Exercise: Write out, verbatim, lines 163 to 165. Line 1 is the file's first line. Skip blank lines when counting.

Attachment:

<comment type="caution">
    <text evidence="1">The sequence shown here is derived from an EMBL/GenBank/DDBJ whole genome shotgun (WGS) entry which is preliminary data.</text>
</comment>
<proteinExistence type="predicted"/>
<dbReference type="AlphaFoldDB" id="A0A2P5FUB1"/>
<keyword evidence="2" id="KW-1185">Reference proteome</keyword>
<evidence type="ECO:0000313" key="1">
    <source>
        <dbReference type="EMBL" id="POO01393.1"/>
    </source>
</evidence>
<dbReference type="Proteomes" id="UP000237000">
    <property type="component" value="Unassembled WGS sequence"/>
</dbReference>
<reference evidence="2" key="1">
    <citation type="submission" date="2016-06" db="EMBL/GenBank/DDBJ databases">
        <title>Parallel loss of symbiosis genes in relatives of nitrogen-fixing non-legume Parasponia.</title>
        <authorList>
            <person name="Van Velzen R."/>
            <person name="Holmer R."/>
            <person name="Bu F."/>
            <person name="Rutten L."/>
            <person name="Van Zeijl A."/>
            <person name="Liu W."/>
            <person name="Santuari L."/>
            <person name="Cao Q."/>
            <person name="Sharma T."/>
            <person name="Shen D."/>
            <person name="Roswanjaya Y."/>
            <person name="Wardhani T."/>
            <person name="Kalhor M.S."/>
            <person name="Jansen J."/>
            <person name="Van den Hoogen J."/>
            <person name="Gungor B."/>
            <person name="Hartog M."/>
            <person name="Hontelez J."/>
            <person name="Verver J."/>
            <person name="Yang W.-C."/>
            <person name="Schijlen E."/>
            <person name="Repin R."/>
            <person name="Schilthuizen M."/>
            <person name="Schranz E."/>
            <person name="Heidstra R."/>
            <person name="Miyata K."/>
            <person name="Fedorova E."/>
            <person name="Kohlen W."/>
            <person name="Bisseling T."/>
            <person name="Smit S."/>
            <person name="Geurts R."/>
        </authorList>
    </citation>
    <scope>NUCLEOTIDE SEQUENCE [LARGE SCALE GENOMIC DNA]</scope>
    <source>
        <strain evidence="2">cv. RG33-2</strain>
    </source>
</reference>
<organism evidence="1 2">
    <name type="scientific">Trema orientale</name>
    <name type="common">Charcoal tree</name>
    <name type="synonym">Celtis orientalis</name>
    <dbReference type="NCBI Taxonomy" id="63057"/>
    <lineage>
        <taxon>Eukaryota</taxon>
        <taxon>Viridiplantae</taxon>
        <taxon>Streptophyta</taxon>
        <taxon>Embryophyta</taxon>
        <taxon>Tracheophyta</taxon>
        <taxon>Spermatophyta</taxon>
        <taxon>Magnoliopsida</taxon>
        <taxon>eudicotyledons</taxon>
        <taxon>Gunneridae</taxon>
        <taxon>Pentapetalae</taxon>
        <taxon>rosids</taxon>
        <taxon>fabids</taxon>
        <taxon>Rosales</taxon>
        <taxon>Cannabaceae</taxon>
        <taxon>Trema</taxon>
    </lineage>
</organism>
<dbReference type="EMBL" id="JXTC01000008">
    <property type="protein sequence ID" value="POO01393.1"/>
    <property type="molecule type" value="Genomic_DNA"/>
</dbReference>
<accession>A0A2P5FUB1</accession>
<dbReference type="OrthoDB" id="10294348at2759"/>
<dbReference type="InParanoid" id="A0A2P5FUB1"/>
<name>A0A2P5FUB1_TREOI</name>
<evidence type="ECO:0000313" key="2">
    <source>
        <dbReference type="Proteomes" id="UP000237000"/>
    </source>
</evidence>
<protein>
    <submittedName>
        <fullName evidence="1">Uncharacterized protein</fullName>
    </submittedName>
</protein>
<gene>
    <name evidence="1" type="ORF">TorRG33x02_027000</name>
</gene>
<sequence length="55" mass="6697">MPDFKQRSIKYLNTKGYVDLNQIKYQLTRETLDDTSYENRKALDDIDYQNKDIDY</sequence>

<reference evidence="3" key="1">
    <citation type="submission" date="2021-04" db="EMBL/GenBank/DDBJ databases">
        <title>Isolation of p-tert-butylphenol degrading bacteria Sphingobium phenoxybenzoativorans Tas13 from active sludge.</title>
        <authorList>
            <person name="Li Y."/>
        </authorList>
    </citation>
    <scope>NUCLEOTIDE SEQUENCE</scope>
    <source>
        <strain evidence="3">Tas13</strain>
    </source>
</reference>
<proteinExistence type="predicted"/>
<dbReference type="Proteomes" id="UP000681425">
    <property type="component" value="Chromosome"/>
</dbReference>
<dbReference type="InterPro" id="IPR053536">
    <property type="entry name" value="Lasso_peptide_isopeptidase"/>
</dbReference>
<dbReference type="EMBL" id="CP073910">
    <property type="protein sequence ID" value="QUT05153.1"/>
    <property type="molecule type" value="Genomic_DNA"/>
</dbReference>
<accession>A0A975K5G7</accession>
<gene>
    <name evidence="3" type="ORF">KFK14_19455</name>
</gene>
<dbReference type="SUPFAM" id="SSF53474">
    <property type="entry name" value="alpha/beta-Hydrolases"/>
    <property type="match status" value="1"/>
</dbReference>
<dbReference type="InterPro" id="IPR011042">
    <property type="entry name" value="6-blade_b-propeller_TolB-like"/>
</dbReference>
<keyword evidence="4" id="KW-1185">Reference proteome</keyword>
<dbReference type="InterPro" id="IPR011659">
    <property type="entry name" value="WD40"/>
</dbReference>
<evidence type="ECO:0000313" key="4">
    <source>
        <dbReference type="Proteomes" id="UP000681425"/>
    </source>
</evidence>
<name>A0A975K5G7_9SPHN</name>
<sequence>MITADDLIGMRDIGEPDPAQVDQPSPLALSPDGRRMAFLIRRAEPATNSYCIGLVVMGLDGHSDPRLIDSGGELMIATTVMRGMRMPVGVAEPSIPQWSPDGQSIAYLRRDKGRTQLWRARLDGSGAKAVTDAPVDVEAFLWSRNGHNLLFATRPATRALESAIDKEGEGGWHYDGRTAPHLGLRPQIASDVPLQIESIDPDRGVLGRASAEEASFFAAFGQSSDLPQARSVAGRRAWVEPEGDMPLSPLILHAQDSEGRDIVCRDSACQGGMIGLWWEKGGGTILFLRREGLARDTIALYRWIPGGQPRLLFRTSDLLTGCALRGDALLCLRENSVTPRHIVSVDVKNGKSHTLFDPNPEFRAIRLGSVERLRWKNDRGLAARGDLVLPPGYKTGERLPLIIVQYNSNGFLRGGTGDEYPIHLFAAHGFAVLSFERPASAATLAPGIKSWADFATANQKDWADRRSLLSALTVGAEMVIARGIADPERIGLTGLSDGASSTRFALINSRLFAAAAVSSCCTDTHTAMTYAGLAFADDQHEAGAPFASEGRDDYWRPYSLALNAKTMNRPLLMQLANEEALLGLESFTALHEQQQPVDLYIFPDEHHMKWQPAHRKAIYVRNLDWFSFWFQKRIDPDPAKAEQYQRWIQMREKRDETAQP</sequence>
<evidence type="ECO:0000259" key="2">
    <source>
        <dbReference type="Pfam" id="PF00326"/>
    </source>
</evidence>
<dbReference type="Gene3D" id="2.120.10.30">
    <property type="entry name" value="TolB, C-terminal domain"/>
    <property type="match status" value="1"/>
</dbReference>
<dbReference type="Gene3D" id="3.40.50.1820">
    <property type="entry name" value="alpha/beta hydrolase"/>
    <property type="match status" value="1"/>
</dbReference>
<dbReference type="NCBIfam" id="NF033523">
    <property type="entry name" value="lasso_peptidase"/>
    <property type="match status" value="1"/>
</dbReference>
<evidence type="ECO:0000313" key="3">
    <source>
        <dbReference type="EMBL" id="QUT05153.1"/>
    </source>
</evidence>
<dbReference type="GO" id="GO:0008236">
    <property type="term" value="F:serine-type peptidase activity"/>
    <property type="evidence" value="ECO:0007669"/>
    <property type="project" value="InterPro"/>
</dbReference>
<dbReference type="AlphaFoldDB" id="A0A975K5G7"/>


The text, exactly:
</dbReference>
<evidence type="ECO:0000313" key="3">
    <source>